We ate all of them, so I didn’t even get a photo of the lovely blue color. Yes, indeed, they really are blue from the blue cornmeal. This recipe was in the December 2007 issue of New Mexico Magazine. It called for a jumbo muffin tin, but those huge muffins are too big, and I wanted to see how many “normal” muffins it would make. The last thing we need is to have nine guests for breakfast and the recipe only makes eight muffins.
It says to serve these slathered with butter and honey, but they’re really good all by themselves.
We can get blue cornmeal in the bulk foods section of our local co-op, but you might have to buy it online. I found three immediate sources: Purcell Mountain Farms, Bob’s Red Mill, and Barry Farm. There are even more places to get it. We can also buy pinenuts at Costco here, but I’m not sure they’re available across the country. You can buy those online, too! And if you’re not willing to order the blue cornmeal and the pinenuts, then you’d just have regular corn muffins, eh?
(makes 8 regular muffins)
Creamy Blue Corn Muffins
3/4 c. blue cornmeal
1/2 c. whole wheat pastry flour or all-purpose flour (I used all-purpose)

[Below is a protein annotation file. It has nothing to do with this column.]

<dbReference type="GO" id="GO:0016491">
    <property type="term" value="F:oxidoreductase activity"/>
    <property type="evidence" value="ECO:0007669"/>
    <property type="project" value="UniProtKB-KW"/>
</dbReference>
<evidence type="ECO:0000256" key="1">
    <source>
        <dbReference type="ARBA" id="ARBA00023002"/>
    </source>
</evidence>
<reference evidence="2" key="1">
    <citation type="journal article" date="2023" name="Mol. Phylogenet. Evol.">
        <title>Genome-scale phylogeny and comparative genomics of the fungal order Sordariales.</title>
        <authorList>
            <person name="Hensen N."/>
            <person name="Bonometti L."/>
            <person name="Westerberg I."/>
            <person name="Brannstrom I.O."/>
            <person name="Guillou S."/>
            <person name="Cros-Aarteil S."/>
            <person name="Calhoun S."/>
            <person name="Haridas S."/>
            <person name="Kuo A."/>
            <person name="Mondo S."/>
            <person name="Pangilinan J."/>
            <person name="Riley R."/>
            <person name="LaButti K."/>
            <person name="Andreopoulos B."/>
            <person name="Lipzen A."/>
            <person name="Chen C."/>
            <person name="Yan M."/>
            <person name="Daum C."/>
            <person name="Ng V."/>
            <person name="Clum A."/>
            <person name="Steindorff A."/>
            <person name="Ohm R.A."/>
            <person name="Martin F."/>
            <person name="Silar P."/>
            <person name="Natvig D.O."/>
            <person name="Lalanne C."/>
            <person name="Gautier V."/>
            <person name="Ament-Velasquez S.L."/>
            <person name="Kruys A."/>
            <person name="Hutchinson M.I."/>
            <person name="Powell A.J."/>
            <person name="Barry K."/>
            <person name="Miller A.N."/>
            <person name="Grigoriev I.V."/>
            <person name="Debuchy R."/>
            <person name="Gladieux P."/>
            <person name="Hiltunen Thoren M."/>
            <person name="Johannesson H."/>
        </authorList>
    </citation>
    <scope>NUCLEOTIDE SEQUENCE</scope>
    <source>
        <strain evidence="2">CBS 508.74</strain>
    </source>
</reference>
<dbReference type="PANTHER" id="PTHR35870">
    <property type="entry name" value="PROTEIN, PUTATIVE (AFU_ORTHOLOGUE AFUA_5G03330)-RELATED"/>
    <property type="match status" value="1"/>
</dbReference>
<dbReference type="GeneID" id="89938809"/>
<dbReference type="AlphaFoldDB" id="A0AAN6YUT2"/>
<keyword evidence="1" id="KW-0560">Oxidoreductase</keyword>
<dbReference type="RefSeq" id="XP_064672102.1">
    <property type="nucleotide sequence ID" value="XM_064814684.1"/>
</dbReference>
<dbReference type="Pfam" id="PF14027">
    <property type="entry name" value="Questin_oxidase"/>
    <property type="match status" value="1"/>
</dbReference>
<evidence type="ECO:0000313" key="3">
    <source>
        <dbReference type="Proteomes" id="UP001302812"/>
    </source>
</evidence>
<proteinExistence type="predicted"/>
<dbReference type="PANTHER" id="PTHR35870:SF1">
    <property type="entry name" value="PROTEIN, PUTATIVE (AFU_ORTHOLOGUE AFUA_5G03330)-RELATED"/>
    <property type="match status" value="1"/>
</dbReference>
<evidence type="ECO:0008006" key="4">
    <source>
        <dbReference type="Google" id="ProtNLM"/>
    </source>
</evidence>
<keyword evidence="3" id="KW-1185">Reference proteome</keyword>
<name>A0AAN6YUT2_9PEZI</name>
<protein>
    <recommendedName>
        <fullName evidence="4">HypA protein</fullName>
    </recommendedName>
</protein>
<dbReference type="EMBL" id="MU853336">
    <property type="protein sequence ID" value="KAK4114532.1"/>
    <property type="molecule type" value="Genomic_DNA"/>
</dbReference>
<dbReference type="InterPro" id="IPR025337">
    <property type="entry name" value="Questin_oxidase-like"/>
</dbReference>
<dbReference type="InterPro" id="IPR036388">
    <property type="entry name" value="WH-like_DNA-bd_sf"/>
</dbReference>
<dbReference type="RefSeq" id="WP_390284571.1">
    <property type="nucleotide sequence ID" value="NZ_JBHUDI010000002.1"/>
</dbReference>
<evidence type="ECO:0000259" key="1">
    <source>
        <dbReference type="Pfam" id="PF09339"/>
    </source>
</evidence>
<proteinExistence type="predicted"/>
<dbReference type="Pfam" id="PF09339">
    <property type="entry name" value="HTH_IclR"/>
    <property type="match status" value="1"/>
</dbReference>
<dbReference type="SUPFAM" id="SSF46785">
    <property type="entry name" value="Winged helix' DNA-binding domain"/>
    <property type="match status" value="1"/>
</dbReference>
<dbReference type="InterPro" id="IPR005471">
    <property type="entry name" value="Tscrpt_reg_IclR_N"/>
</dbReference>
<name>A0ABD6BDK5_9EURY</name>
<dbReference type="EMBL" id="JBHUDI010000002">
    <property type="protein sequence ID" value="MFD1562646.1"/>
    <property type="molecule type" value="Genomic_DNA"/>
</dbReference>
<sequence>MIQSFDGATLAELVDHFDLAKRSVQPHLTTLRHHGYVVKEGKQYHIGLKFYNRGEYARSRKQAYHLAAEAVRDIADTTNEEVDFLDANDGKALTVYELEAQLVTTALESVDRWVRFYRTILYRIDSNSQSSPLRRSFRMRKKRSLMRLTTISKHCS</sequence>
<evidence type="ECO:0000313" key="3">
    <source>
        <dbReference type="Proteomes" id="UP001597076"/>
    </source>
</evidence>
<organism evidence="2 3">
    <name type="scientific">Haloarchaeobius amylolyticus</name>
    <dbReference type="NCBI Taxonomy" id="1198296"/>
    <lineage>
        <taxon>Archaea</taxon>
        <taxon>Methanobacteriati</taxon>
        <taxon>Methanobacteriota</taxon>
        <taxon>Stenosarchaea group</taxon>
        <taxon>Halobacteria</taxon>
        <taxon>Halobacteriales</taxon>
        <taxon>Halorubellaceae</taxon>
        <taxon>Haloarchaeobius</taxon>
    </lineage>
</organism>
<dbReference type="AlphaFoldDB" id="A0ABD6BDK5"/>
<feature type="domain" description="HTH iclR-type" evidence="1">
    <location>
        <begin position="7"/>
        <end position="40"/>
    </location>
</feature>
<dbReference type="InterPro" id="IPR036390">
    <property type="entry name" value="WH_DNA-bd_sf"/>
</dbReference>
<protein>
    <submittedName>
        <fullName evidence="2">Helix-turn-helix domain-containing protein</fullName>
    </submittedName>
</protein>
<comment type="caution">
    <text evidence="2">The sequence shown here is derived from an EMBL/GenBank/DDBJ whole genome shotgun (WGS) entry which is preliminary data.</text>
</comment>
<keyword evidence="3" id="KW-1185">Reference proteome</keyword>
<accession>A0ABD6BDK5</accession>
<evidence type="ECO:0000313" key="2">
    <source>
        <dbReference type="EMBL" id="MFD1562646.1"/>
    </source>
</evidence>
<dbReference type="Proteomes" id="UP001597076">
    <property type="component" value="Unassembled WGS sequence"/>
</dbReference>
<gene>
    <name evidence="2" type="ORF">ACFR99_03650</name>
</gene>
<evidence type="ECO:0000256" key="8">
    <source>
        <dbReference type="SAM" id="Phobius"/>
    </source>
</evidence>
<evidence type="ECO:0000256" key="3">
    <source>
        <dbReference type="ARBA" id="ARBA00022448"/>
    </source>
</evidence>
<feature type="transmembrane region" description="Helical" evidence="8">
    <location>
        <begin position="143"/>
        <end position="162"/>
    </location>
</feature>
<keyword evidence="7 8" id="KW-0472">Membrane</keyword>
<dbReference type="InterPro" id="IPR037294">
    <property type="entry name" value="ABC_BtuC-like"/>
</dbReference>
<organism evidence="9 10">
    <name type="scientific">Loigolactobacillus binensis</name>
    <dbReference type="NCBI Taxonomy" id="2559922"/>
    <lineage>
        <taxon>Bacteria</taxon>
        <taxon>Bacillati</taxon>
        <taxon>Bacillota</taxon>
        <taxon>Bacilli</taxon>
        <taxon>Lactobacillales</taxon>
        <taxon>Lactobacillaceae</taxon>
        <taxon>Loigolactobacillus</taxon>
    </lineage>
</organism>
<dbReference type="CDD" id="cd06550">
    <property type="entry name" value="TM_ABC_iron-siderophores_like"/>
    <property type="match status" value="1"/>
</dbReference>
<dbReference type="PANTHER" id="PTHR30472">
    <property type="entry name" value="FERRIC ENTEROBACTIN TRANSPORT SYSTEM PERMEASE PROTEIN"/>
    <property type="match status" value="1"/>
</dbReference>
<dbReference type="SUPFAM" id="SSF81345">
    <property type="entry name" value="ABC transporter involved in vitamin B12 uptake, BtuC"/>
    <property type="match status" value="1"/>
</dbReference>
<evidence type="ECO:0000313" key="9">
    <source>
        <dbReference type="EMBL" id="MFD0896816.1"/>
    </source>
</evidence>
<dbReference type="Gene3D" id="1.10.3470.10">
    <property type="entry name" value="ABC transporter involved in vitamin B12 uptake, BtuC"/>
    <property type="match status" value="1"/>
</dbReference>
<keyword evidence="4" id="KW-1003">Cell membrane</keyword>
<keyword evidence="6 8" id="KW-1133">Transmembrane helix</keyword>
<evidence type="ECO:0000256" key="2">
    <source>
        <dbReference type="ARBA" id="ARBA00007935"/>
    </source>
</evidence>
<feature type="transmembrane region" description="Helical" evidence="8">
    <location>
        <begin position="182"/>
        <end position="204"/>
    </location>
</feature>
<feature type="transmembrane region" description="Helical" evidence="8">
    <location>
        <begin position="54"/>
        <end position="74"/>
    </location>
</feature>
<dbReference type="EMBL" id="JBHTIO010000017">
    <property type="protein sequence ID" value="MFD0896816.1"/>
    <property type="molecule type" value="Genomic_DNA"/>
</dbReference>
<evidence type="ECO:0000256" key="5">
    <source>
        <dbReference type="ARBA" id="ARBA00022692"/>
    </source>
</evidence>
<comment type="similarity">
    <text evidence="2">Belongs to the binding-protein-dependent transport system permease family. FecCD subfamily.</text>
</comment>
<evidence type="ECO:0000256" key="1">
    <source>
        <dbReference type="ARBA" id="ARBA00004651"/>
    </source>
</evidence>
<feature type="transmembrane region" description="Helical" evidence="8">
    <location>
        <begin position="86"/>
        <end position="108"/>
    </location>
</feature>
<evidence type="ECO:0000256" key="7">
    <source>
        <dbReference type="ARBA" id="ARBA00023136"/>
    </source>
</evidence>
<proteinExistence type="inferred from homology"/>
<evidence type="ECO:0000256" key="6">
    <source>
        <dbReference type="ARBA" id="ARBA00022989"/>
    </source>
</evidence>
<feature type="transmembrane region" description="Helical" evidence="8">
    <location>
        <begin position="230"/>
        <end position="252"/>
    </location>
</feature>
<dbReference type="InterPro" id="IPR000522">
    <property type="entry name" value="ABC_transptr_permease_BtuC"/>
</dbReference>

1/2 tsp. baking soda
1/2 tsp. baking powder
1/4 tsp. salt
1/2 c. chopped nuts or pinions (definitely use pinions, also known as pinenuts or pignolias)
1/4 c. butter
1/2 c. sugar
1 c. low-fat yogurt or sour cream (I used sour cream)
1 tsp. vanilla
Preheat oven to 375 degrees. [I immediately put the pinions on a baking sheet and pop them in the oven to toast them–pinenuts are sold raw rather than roasted. Watch carefully; heat them 5-7 minutes, just about the time it takes the oven to come up to temperature.] Grease the muffin tin or line with cupcake papers if you wish.
Stir the dry ingredients (cornmeal, flour, baking powder, baking soda, salt) together in a large bowl; stir in the nuts.
Place butter and sugar in a large bowl. Beat with electric mixer until creamy, about 5 minutes. Beat in the eggs, yogurt or sour cream, and vanilla just until blended. Gently stir wet ingredients into the dry ingredients just until moistened. [Do not over-beat.] Spoon the batter into the prepared muffin tin cups (fill 2/3 full). [Recipe says to half-fill one muffin cup with warm water. Instead, I recommend simply putting a little water in a baking dish or casserole dish on another rack. I guess this is to keep the muffins from being dry.]
Bake for 25 minutes until lightly brown and tops bounce back when tapped with your finger and a toothpick inserted in the center comes out clean. Remove from the oven and cool 5 minutes in the pan. Run a knife around the edge of each muffin to loosen from tin, then remove muffins to a wire rack to cool completely.